Deborah Kuness shares ideas with Alan Hosking on how to reduce employee burnout in the workplace.
What exactly is burnout?
The World Health Organization (WHO) classify burnout as a mental condition; and it’s perhaps best described as a combination of fatigue and exhaustion.
The condition is neatly set out in the job demands resources model of work engagement (JDR). This explains that burnout occurs when the job demands exceed an employee’s resource capability and is characterised by cynicism and exhaustion. Without enough resources available, job demands may develop into job stressors. And that’s the catalyst for burnout, with probable outcomes including physical illness and absenteeism and, ultimately, higher staff turnover.
What’s causing burnout?
The pace of workplace change has of late been unrelenting. Fuelled by a tech revolution, much of the change has been positive and progressive as far as the employee experience is concerned. It has brought huge efficiencies and given workers unprecedented flexibility over when and where they work.
But with this evolution of the workplace has come different pressures for workers and, in turn, a surge in employee burnout. And this is, of course, damaging both individually and collectively for employees and organisations. So, as this is an issue that isn’t going away any time soon, swift action is needed to tackle it.
How big a problem is burnout?
Employees’ health and wellbeing is coming under increasing scrutiny. And it’s easy to see why; poor worker wellbeing is now classed a global epidemic.
A recent study by Gallup reported that two-thirds of workers faced burnout in 2018 with further research in the US also revealing that workplace stress contributes to over 120,000 deaths per year and costs up to $190 billion in health care. Meanwhile, global corporate spending on workplace wellbeing initiatives has exploded and reportedly now stands at $50 billion every year.
Who or what is to blame for employees burning out?
The first myth to bust is that burnout is an organisational rather than individual problem, as demonstrated by the JDR model. It is not. Naturally, some people cope better or worse with stress or have higher or lower resilience. But the inescapable truth is that burnout is pretty much inevitable in any environment (organisation) where demands are high and resources are low.
Consider that employee engagement and burnout are at endpoints of a continuum, but are separate, independent states. The more resources available, the more likely you are to have an engaged workforce. However, the higher the demands (and the lower the resources), the closer your workforce is to burnout. Our benchmark data reveals that 69% of employees believe their organisation cares about their wellbeing but only 60% believe that their workload is fair and reasonable. The latter figure in particular should perhaps be taken as an early warning flag for burnout.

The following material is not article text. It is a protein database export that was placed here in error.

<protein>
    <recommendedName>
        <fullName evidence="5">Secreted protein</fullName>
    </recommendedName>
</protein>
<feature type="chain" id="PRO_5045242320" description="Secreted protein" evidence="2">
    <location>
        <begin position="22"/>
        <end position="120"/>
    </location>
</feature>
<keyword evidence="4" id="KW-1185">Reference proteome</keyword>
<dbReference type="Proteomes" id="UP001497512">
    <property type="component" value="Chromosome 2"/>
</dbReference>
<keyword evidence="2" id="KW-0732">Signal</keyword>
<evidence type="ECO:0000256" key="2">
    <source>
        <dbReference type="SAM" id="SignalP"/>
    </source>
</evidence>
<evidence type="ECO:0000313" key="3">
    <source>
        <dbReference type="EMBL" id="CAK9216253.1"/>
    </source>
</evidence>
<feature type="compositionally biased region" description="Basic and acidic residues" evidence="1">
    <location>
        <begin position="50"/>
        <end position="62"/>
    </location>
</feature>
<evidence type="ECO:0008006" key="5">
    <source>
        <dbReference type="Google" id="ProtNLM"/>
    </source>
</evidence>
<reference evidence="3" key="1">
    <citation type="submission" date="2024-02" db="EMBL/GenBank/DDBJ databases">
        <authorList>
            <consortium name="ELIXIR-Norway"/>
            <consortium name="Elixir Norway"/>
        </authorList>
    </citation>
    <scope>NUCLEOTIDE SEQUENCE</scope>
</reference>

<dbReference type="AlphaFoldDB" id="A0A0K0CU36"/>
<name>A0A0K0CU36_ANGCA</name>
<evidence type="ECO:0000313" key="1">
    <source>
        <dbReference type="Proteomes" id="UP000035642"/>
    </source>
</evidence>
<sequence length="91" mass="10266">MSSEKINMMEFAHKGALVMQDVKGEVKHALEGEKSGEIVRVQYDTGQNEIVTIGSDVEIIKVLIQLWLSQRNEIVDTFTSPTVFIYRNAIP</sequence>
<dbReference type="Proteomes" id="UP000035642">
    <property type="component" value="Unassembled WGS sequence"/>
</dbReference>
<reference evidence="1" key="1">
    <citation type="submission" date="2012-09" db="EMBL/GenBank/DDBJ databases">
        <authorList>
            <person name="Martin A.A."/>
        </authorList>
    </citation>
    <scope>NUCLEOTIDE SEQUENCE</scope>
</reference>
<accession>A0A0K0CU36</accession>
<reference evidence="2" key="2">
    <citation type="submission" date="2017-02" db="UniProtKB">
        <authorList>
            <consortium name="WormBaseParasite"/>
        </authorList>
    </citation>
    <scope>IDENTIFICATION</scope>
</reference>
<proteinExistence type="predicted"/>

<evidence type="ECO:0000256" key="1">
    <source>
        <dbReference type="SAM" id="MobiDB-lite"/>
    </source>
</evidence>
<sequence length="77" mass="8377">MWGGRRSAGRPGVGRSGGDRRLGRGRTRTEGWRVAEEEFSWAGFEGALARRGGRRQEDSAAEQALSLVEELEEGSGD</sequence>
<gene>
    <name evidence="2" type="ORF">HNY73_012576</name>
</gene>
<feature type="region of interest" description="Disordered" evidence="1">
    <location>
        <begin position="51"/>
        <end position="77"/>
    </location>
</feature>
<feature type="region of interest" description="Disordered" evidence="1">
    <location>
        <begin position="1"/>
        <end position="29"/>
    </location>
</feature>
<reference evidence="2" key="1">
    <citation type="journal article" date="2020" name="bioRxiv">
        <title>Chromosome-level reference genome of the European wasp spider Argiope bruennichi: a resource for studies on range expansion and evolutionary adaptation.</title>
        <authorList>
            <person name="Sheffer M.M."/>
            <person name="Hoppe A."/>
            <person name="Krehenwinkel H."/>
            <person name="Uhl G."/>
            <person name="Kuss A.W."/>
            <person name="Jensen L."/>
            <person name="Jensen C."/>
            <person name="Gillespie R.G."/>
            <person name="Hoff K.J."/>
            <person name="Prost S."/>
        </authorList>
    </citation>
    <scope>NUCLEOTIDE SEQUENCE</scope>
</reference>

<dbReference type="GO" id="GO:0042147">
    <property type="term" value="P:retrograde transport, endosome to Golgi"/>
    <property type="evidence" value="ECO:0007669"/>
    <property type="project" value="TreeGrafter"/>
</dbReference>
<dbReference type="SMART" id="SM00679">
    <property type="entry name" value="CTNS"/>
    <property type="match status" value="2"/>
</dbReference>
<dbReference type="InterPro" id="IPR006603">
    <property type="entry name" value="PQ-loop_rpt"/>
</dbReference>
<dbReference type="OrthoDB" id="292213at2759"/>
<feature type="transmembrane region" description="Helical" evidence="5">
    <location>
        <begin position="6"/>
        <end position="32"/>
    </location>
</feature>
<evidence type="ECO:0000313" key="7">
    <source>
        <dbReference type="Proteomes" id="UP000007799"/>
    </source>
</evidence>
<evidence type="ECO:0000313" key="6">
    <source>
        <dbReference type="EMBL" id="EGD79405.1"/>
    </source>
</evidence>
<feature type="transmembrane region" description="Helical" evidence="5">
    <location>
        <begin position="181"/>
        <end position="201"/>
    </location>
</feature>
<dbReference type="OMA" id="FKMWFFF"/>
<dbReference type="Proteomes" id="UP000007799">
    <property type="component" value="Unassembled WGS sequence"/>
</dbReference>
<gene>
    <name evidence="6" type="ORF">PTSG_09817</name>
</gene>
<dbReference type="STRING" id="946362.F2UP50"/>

What impact does burnout have in the workplace?
More cases of employee burnout equal more health problems. The end result is higher rates of absenteeism, which adds even greater demands on other workers at a time when many organisations are already pretty lean in staff numbers. The knock-on effect here is higher employee churn, which is a real drain on revenue thanks to the added costs of resourcing and training new employees. Meanwhile, other employees are expected to ‘pick up the slack’ in the interim period, when people leave or new starters are being onboarded. This only heightens the risk of disengagement and burnout, and so the damaging cycle continues …
How can you prevent burnout in your organisation?
The good news is that there are a number of actions you can take to mitigate the risk of employee burnout in your organisation. We’ve picked out five to start with:
- Job control – empower your employees more by giving them decision-making authority and greater autonomy. Take stock of the current levels of trust in your organisation and the behaviours that contribute to creating a culture of high trust;
- Provide clear job expectations – ensure that you give clear guidance on the scope of each and every role;
- Balance demands and resources – spend time working with your people to understand their current job demands versus available resources to ensure what is expected of them is fair and realistic;
- Communicate – provide timely feedback to your employees, recognising and rewarding good work and offering guidance or further training if performance dips; and
- Be supportive – offer emotional support to employees, where needed, by being transparent and approachable and actively encourage a healthy work/life balance.
Deborah Kuness is a Principal Consultant Psychologist at leading people consultancy ETS London. She has a Master of Science degree from the University of Central Lancaster.